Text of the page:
strsubcodechain Interest Rates - Data and Methods
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Subjects > Interest Rates

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Subject: Interest Rates

Direct source
In nearly all instances, data are provided by the national central bank.

Contact person
OECD statistics contact:

Key statistical concept
Interest can be said to be the price paid by the borrower for the use of funds saved by the lender and the compensation to the lender for his deferring expenditures. This compensation comprises two elements, namely a payment equal to the loss of purchasing power of the principal during the term of the loan and a balance that represents the real interest accruing to the lender. However this simplicity does not extend into the area of rate determination since rates vary not only because of inflation, as implied above, but also because of a number of other influences, including:

- The amount, purpose and period of the transaction;

- The credit-worthiness of the borrower;

- The collateral offered and/or other guarantees/guarantors available;

- The competition for the transaction;

- Government policy.

As a consequence, there will be numerous rates applying to the large number of transactions that are in effect at any one time in any one country. While efforts have been made in the rate selection to ensure as much international comparability as possible, the fact remains that the institutional features of each member’s financial markets are distinct and often markedly different from those of other members. However, the intent is to present for each country a range of rates, from ‘overnight’ through ‘short-term’ to ‘long-term’. In general, ‘overnight’ and ‘short term’ rates relate to money market instruments, while ‘long term’ rates are secondary market yields of long term (usually 10 year) bonds.

Glossary Terms: Interest rate, Interest

Aggregation and consolidation
Monthly figures shown are calculated as the average of weighted or unweighted arithmetic rates relating to all days or specified days in the month or they refer to a day at or near month’s end. For short and long term interest rates, annual and quarterly data are normally averages of monthly figures, while for ‘overnight’ rates, annual and quarterly data usually refer to the figure for the final month of the period.

Subject: Interest Rates > 3-month or 90-day rates and yields

Key statistical concept
Short term rates are usually either the three month interbank offer rate attaching to loans given and taken amongst banks for any excess or shortage of liquidity over several months or the rate associated with Treasury bills, Certificates of Deposit or comparable instruments, each of three month maturity.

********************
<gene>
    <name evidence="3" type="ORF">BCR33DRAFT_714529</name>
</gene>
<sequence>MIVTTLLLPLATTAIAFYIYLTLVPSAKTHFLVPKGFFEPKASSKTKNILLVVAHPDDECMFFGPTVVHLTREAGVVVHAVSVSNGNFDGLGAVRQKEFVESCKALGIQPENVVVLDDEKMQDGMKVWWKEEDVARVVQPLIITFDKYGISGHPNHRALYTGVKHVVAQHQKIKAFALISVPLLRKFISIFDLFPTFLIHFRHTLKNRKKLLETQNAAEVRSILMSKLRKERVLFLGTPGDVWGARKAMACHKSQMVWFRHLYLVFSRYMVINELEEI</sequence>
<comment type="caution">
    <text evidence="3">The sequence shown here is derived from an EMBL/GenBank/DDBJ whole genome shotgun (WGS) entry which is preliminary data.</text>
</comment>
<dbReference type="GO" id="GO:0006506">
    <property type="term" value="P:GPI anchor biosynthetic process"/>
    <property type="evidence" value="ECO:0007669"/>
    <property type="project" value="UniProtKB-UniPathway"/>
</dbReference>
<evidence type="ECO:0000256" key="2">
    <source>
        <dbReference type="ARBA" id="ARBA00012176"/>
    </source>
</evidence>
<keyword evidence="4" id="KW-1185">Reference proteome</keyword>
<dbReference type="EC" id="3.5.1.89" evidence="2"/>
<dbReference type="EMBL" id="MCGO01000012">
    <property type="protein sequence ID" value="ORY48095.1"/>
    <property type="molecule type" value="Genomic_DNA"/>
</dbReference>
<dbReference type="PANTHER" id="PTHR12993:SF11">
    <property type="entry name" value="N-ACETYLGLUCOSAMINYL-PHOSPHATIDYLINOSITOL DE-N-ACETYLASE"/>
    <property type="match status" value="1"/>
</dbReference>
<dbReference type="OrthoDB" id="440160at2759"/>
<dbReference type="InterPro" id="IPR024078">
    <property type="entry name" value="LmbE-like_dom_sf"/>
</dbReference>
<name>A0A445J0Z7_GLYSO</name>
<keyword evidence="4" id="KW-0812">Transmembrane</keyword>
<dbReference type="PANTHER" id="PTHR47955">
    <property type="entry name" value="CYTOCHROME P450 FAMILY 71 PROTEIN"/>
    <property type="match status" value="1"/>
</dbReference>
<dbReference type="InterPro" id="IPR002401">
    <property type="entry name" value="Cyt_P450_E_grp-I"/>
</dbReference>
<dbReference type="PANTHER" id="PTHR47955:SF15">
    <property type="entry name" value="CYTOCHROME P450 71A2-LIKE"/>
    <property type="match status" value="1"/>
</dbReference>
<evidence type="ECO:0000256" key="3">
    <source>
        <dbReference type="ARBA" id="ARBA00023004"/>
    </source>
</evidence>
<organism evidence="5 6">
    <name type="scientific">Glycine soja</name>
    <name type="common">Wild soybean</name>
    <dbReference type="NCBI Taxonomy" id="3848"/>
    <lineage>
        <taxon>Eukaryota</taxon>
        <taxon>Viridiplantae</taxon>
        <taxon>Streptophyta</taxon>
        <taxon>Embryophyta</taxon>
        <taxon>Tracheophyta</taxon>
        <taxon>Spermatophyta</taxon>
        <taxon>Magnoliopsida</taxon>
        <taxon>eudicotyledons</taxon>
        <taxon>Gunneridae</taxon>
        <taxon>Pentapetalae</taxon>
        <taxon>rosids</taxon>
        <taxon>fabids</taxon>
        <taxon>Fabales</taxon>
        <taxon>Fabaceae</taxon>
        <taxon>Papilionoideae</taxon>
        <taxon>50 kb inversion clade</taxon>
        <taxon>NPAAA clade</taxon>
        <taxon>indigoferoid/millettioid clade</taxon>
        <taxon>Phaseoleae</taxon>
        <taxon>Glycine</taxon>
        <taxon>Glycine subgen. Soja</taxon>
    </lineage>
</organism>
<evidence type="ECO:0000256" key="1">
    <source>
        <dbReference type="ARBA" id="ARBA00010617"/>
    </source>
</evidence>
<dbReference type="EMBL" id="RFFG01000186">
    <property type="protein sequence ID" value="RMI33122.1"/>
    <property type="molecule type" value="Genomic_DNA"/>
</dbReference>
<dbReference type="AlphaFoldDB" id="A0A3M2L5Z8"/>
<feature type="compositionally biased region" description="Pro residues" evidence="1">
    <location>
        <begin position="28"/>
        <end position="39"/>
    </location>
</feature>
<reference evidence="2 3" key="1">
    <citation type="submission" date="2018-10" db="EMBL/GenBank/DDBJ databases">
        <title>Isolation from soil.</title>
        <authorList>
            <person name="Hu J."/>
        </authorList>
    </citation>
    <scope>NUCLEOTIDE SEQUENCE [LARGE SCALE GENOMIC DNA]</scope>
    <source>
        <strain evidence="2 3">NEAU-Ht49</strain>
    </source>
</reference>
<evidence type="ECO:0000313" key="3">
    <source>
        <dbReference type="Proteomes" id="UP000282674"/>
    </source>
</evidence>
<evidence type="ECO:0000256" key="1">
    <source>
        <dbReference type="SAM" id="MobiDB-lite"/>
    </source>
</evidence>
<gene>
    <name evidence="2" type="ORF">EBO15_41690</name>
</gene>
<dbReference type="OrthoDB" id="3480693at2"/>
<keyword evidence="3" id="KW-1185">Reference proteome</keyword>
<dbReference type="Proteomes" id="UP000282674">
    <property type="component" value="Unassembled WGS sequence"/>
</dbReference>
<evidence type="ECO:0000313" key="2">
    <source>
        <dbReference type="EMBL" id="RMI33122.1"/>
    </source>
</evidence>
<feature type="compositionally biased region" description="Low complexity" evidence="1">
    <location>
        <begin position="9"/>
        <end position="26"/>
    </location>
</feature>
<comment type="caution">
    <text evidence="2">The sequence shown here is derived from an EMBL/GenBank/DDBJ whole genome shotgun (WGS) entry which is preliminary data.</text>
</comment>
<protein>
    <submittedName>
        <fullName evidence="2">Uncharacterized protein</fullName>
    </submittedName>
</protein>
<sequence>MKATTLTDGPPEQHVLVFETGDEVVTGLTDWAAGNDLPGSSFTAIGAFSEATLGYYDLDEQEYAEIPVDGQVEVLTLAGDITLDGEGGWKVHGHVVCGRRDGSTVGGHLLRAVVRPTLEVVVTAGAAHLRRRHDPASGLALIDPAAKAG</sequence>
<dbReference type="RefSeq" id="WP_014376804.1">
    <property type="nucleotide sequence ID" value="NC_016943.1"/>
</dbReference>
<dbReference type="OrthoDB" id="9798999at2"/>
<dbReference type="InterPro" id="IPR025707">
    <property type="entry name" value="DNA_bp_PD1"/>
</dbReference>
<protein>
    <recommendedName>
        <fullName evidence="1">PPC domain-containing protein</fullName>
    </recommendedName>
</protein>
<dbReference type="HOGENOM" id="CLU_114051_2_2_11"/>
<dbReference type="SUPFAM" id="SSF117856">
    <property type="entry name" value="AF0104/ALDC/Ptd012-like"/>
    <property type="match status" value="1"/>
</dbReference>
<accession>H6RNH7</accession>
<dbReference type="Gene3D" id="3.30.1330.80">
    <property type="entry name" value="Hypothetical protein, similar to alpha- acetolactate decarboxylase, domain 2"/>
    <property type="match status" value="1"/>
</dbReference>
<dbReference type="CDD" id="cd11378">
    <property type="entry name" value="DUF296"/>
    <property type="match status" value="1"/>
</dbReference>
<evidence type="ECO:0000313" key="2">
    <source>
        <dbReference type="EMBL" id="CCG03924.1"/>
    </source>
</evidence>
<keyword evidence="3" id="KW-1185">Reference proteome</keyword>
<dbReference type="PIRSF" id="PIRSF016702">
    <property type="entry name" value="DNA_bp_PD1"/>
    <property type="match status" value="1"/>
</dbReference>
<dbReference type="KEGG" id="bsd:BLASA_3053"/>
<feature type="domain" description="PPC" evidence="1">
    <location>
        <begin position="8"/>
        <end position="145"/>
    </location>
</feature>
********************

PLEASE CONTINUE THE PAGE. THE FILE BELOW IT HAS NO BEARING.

For Euro Area countries the 3-month "European Interbank Offered Rate" is used from the date the country joined the euro.

Subject: Total
Measure: Quantum (non-additive or stock figures)

Unit of measure used

Subject: Interest Rates > Long-term government bond yields

Key statistical concept
Long term (in most cases 10 year) government bonds are the instrument whose yield is used as the representative ‘interest rate’ for this area. Generally the yield is calculated at the pre-tax level and before deductions for brokerage costs and commissions and is derived from the relationship between the present market value of the bond and that at maturity, taking into account also interest payments paid through to maturity.

Subject: Main (including benchmark)
Measure: Quantum (non-additive or stock figures)

Unit of measure used

Subject: Interest Rates > Immediate rates (< 24 hrs)

Key statistical concept
Overnight or Immediate Rate here is used as a term to describe official discount rates and call-money rates. The official discount rate is the rate at which central banks make advances to, or discount eligible bills of exchange for, selected banks and other financial intermediaries. There are often strict rules regarding the quality of securities which will be accepted as collateral for the advances and regarding the eligibility of bills of exchange to be discounted. In the case of the latter, normally they must be of limited duration to maturity, commercial and not financial paper, and guaranteed by parties known to be solvent. Additionally, there are limits on the amount of credit available. Call money and day-to-day loans play a predominant role in interbank money dealings and between banks and money market dealers. Day-to-day loans usually refer to operations on the money market between banks to balance temporary surpluses and shortages of liquidity. These operations are sometimes conducted through the central bank. Call money generally refers to secured or unsecured ‘at-call’ loans made by banks to money market dealers. It is occasionally used for the flow of funds from financial institutions with an excess of their own funds and deposits (in relation to customers’ demands) to institutions with a shortage.
Glossary Terms: Short-term interest rates

Subject: Total
Measure: Quantum (non-additive or stock figures)

Unit of measure used